2. Would the employer have taken the same action absent the discriminatory motive? (Employer can improve their case if they can show they took the same action with other employees facing similar issues)

a. YES à This is a partial affirmative defense for the employer and the employee is only entitled to certain remedies (injunctive relief, attorney’s fees, litigation costs)

b. NO à employee can collect full damages


a. Unlike individual DT claims where one individual faces discrimination, these cases are brought where discrimination “permeates the workplace.”

b. Not isolated (1 or 2 bad incidents are not enough) and not insignificant (a bunch of small things are not enough, either)

c. Can show with statistics + D.T. evidence, but it needs to be enough to convince a fact-finder that discrimination permeates the company.

d. How to analyze:

i. P’s prima facie case (stats + individual D.T. evidence showing a pattern or practice)

ii. Employer rebuts P’s evidence (attacks the stats) and provides a LNR

iii. P rebuts Employer’s evidence.

e. Statistical Significance

i. Employee wants to show that statistics showing discrimination are “statistically significant.” This means that assuming there is no discrimination, what is the possibility that the numbers would come out this way?

1. If 5% of minorities are in the relevant labor market, we’d expect the percentage of minorities in working in the company to be around 5%.

ii. Statistical significance = 2 or more standard deviations

1. P-value (this tells the percent chance we’d get 0.4% of minorities at random). The lower the p-value, the more statistically significant (<0.05 or less).


a. Intended to address facially-neutral policies that disproportionately exclude members of a protected class.

b. How to Analyze:

i. Employee makes a prima facie case of D.I. with statistics + other evidence

1. States: Use the 4/5 Rule

a. If th

Relevant Labor Market; Stats alone can make the prima facie case;

Not as wary of applicant pool

Same as Wards Cove

Same as Wards Cove


Must identify specific facially-neutral employment practice that caused the disparate impact. Ps must show precisely how much each employment practice contributed to D.I.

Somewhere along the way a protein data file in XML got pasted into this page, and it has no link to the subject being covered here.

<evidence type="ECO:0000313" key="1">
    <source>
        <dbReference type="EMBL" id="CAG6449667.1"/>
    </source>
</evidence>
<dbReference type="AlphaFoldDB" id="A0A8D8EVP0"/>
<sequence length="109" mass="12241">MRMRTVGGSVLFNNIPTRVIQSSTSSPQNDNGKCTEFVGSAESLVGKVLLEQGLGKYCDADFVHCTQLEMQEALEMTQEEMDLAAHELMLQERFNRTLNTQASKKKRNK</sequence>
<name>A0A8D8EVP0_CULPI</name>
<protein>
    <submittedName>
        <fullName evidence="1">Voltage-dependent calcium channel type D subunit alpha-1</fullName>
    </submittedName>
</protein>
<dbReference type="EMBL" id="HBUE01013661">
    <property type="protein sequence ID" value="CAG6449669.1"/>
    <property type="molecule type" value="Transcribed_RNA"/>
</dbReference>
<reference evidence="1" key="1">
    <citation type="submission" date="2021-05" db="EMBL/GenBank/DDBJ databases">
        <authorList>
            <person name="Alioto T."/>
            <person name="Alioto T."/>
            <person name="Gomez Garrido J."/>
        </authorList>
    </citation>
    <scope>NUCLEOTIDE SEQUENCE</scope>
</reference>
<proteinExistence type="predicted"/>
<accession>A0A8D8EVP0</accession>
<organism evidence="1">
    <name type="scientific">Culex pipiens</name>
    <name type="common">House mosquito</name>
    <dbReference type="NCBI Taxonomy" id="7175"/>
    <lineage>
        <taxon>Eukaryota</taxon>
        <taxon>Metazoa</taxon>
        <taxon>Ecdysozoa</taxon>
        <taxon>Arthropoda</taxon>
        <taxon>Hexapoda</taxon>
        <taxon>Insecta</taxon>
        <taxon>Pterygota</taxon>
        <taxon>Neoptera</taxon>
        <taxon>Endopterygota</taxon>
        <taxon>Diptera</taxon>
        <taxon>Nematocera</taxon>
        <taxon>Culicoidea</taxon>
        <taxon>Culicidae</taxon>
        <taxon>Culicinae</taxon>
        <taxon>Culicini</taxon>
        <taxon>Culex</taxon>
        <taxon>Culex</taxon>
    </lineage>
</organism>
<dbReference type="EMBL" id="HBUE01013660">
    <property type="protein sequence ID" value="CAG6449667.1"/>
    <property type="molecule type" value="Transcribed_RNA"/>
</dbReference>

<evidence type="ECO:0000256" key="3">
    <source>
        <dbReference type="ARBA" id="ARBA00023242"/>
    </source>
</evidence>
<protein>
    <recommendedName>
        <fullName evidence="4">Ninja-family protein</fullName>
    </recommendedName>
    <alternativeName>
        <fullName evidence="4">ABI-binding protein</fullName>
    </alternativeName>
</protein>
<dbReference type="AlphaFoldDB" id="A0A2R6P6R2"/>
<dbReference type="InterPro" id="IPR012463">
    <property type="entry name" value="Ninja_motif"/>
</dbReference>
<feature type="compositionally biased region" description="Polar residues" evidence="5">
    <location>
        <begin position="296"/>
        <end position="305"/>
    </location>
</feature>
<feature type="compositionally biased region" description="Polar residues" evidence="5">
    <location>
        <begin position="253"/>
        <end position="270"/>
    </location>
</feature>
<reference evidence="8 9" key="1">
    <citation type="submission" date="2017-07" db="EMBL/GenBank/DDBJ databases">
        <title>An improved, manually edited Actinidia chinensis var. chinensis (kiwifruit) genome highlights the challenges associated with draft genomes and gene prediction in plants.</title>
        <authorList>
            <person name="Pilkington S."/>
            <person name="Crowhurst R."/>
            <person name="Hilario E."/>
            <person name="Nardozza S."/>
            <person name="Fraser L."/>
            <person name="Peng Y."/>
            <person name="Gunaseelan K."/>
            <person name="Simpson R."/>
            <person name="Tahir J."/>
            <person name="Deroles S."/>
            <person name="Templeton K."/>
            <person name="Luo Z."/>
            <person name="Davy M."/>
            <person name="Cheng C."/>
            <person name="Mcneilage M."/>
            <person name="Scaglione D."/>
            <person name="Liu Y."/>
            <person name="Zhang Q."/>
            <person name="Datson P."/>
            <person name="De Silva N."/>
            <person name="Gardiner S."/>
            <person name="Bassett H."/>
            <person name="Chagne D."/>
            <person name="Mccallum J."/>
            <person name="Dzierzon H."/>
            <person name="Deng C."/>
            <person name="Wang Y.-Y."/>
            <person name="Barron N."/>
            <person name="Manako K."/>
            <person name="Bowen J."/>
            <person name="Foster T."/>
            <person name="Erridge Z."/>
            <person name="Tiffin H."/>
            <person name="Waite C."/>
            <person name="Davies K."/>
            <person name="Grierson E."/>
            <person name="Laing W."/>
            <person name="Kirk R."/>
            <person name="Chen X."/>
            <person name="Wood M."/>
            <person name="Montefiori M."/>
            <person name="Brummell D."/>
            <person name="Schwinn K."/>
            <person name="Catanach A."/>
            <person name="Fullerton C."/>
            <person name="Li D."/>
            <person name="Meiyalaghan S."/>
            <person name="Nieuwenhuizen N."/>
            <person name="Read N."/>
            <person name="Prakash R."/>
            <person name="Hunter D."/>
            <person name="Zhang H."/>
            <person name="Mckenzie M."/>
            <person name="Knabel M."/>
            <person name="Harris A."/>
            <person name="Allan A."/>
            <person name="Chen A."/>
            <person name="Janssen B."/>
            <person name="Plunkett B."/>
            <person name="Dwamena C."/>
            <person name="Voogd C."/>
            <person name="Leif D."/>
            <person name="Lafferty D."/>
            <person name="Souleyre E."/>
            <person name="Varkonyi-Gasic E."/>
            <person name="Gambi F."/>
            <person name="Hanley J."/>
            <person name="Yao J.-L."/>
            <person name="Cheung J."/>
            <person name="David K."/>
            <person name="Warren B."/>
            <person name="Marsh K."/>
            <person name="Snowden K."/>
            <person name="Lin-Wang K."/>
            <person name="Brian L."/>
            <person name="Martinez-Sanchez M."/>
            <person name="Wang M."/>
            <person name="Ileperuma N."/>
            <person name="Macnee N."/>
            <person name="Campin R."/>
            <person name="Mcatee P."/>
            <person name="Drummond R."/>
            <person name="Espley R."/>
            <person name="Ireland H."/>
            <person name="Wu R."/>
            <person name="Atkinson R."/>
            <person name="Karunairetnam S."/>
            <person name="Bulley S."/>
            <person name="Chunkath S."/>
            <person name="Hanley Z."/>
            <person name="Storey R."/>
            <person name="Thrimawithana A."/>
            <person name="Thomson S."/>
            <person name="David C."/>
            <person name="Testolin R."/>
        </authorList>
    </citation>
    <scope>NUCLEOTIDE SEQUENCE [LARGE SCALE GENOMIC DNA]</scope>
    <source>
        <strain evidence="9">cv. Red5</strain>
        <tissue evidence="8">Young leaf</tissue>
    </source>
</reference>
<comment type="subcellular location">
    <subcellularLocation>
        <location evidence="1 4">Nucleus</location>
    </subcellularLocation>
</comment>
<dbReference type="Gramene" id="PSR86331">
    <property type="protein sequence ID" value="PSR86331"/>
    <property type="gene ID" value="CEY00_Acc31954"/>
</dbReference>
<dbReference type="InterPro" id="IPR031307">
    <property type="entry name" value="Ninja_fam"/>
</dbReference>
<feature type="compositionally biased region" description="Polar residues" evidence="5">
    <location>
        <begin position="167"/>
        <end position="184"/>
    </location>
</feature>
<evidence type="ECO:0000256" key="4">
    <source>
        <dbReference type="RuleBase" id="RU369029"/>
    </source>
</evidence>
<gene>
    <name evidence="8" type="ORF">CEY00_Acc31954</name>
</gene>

Follow Wards Cove if you have the data. But if you can’t tease out the effect of each employment practice, you can lump them together.

Follow Wards Cove.

Business justification

Burden of Persuasion (but we make employee jump through some hoops before this)

Business necessity MUST be necessary

Burden of Production (lower burden) b/c this is how disparate treatment claims and tort claims work.

Doesn’t have to be necessary, just legitimate business goal.

Burden of Persuasion!

Needs to be business necessity AND job related

Just needs to be a legitimate business goal (return to Wards Cove)

Less Discriminatory Alternative practice

Employee’s burden of persuasion. It must effectively serve business purpose

Employee’s burden of persuasion

Must be EQUALLY as effective at achieving Er’s business purpose

(Burden of Persuasion)

Must effectively serve the employer’s business purpose (does not need to be equally as effective)

Must be equally as effective (return to Wards Cove)

g. Ricci v. DeStefano (2009)

i. Rule: Before an employer engages in intentional discrimination for the purposes of avoiding an unintentional disparate impact, it must have a strong basis in evidence to believe it will be subject to disparate impact liability if it fails to engage in race-conscious AA hiring.

1. If the facially-neutral practice results in enough of a statistically-significant disparity to make out a prima facie disparate impact claim (under the 4/5 rule), that is NOT a strong basis in evidence!

ii. Court also suggests that less-discriminatory alternative must be equally as effective as the challenged practice AND that the business justification need only serve a legitimate business purpose (rather than a business NECESSITY).